Bally’s Wild Wild West is looking a little the worse for wear. When this place opened in 1997 it was way different from anything that’d been seen in AC and the first real try at a themed place, but I’ve never been able to wrap my head around a Western-themed casino on the Atlantic Ocean.
Further down the Boardwalk, the Sands garage sale was just dismal—I caught it on its penultimate day and it was looking really skanky. This picture pretty much sums it up.
To show you the sunny side, here’s a nice shot of the Boardwalk. And here’s another showing Resorts, the Hard Rock at the Taj, and the famous Bridge to Nowhere between the Taj and Steel Pier.
This is the Taj’s casino floor. It’s looking very different from when I worked there, and a huge section by the old post 6 is walled off, showing that more changes are on the way. The new carpet, which I’ll post to Die is Cast soon, is actually a step down from the old one.
The semi-refurbished CF level, which they’re calling Spice Road, looks decent, but not incredible. Here’s a shot of the un-renovated section, which gives you an idea of what the whole thing used to look like. The modest Trump Exchange store will draw them in, though, I’m sure. LOL@ “You have to think anyway.”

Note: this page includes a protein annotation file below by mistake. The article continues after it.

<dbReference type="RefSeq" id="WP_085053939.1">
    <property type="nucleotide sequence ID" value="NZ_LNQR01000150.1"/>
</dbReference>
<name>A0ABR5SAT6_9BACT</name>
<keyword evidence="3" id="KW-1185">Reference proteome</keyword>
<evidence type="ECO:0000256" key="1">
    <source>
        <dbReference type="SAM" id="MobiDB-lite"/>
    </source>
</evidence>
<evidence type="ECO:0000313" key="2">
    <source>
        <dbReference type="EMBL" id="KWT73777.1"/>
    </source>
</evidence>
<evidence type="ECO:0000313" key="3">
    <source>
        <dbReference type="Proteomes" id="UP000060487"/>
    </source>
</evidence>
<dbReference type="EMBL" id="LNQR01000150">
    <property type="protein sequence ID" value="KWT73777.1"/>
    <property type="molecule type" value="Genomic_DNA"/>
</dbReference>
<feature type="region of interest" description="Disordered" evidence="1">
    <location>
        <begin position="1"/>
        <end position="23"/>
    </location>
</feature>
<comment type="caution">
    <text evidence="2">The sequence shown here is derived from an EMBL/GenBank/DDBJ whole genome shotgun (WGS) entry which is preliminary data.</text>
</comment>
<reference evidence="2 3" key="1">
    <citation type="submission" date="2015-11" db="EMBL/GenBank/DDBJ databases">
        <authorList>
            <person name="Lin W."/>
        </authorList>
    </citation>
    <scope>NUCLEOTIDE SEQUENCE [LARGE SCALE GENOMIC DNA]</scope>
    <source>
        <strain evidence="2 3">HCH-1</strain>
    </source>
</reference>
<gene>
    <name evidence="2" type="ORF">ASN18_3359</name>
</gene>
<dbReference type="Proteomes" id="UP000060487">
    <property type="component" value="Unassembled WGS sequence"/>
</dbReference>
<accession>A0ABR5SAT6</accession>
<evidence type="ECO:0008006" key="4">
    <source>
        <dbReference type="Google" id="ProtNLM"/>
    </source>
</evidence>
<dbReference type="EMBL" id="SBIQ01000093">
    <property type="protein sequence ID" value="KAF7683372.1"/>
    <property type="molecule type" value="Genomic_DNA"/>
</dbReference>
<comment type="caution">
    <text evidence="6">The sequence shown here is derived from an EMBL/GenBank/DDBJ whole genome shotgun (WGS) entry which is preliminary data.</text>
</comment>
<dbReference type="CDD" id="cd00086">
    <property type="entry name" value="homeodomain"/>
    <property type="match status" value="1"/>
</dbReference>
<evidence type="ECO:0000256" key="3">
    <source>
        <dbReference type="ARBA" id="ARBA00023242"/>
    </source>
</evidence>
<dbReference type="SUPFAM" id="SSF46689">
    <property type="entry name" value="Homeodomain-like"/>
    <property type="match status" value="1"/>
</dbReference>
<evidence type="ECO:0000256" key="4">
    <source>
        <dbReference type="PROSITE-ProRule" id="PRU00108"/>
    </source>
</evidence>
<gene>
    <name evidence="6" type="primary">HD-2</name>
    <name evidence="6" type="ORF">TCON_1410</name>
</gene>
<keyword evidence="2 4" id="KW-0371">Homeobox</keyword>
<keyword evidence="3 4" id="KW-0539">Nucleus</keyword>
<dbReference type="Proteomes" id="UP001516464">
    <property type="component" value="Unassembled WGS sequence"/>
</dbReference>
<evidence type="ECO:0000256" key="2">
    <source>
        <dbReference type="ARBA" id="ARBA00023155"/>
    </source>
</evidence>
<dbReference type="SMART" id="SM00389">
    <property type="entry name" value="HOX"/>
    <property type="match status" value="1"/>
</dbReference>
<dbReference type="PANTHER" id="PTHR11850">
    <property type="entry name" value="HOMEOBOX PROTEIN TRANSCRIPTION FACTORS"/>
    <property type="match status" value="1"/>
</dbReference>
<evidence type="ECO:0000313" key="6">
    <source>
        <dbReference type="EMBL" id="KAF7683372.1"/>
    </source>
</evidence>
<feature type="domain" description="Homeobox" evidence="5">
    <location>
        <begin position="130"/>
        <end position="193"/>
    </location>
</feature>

Just for old times sake here’s a shot of the bus waiting area. Again, something you don’t see too much of in Vegas, at least today.
I took a few photos of the tower expansion, but it’s only about 5 stories high and didn’t photograph so well. Suffice to say that it’s octagonal, and that it looks surprisingly compact.
I really had some fun the next day when I rented a boat from Fish Tail Rentals in nearby Brigantine and motored around the marina and bay sections. Here’s the Harrah’s construction as seen from the bay. I was really disappointed by the Borgata expansion, the Water Club, which looks like the bastard child of Wynn Las Vegas and the Trump International Tower. It’s all hard angles, which is a stark contrast with the gently-rounded original tower. I don’t see how this will work, period, and my first thought on seeing it was, “Maybe Echelon Place isn’t such a no-brainer after all.” I have no idea what they were going for here.